One of the keys to building a healthy and sustainable retirement savings plan is to take full advantage of an employer-sponsored retirement account. The following are several factors to consider when reviewing your retirement plan options.

How much should I contribute to my retirement savings plan?

At a minimum, consider contributing an amount that ensures you are maximizing any employer match. The company match is often specified by a percentage amount, so you’ll want to withhold at least the minimum percentage to capture the full employer match. That way, you won’t leave free money on the table.

Once you have met the minimum percentage, consider increasing your contribution as much as possible based on your cash flow situation. A good rule of thumb for younger investors is to withhold at least 10% from each paycheck, but you may need to increase that amount depending on your current situation and the size of your retirement nest egg.

If you have a 401(k) or 403(b) through your employer, you may be eligible to contribute up to $22,500 (those age 50 and older can add an additional $7,500 as a catch-up contribution) in 2023. Those who have access to a SIMPLE plan through their employer can contribute a maximum of $15,500 (with a catch-up contribution of $3,500 for those who are age 50 and older) in 2023.

Traditional or Roth?

Once you determine an appropriate contribution amount, you need to select a specific type of account within the plan. The typical options are traditional (or pre-tax) and Roth accounts.

Contributions to the traditional account are pre-tax dollars, grow tax-free, and aren’t taxed until you withdraw them in retirement. Contributions to a Roth account are post-tax dollars, grow tax-free, and are not taxed when you withdraw them in retirement.

There are some general rules of thumb about the two types of accounts:

  • Roth contributions are generally favorable for younger people in lower tax brackets.
  • As you age and enter higher tax brackets, a mixture can be a good option – 50% in pre-tax and 50% in Roth, for example.
  • For older employees or people in higher tax brackets, putting all contributions in the traditional account can be most beneficial.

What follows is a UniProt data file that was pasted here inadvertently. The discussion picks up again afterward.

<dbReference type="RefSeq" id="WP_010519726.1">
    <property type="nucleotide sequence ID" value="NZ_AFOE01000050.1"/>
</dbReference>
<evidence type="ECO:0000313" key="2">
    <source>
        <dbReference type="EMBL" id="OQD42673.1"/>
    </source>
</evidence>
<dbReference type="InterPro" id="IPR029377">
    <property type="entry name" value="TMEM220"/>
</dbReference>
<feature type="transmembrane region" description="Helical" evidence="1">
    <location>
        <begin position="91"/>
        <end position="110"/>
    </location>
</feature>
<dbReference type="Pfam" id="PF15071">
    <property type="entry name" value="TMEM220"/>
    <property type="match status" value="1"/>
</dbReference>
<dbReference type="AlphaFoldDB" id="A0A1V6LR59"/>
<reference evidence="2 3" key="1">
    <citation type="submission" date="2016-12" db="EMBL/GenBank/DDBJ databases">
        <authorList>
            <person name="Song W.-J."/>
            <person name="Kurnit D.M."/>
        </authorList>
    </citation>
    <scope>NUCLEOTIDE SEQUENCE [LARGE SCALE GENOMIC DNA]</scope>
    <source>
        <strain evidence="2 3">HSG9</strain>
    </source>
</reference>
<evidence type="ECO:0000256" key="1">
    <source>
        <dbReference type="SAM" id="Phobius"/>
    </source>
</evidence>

Typically, you can change your contribution allocation at any point throughout the year, so it’s best to consult with your tax advisor on an annual basis to set up a strategic funding plan between traditional or Roth each tax year based on your situation.

How do I invest?

The next step in fine-tuning your retirement account is to choose the investments within the plan. Most plans offer at least two general investment strategies.

The first strategy, which is often the default, is to invest within a target-date retirement fund. These funds calculate an estimated retirement year based on your age. They are typically diversified funds that offer exposure to U.S. and international equities and often include a mix of diversified corporate and government bonds. The younger you are, the riskier your target-date fund. But as you age and move closer to the target retirement year, the account automatically dials down the risk, positioning you for potential withdrawals in retirement.

If you have no interest in managing the underlying investments within your retirement account, target date retirement funds can be a great option. Think of these funds as a “set it and forget it” option.

The second strategy is for those who favor a more hands-on approach and requires the selection of individual funds that target specific asset classes. For example, you might see funds that offer exposure to large-company U.S. stocks, international stocks, bonds, and even publicly listed real estate. These funds can provide a great option for building a customized portfolio within your retirement account.

Should I rebalance my retirement savings?

If you decide to build a diversified allocation using asset-class funds, remember to set up automatic rebalancing at least annually. This will help ensure (due to movements in the market) that your overall allocation stays fairly consistent over time and that your retirement portfolio remains at the risk level that you intended.

By periodically applying these key concepts to your retirement account, you can rest assured that you’re taking the appropriate steps to move closer to your retirement savings goals.

This is intended for informational purposes only and should not be construed as personalized financial or investment advice.

Author Will V. Gunlicks Financial Advisor / Team Lead

Will has been involved in the financial services industry since 2003. He serves on the board of directors for the Greater North Shore Estate & Financial Planning Council.

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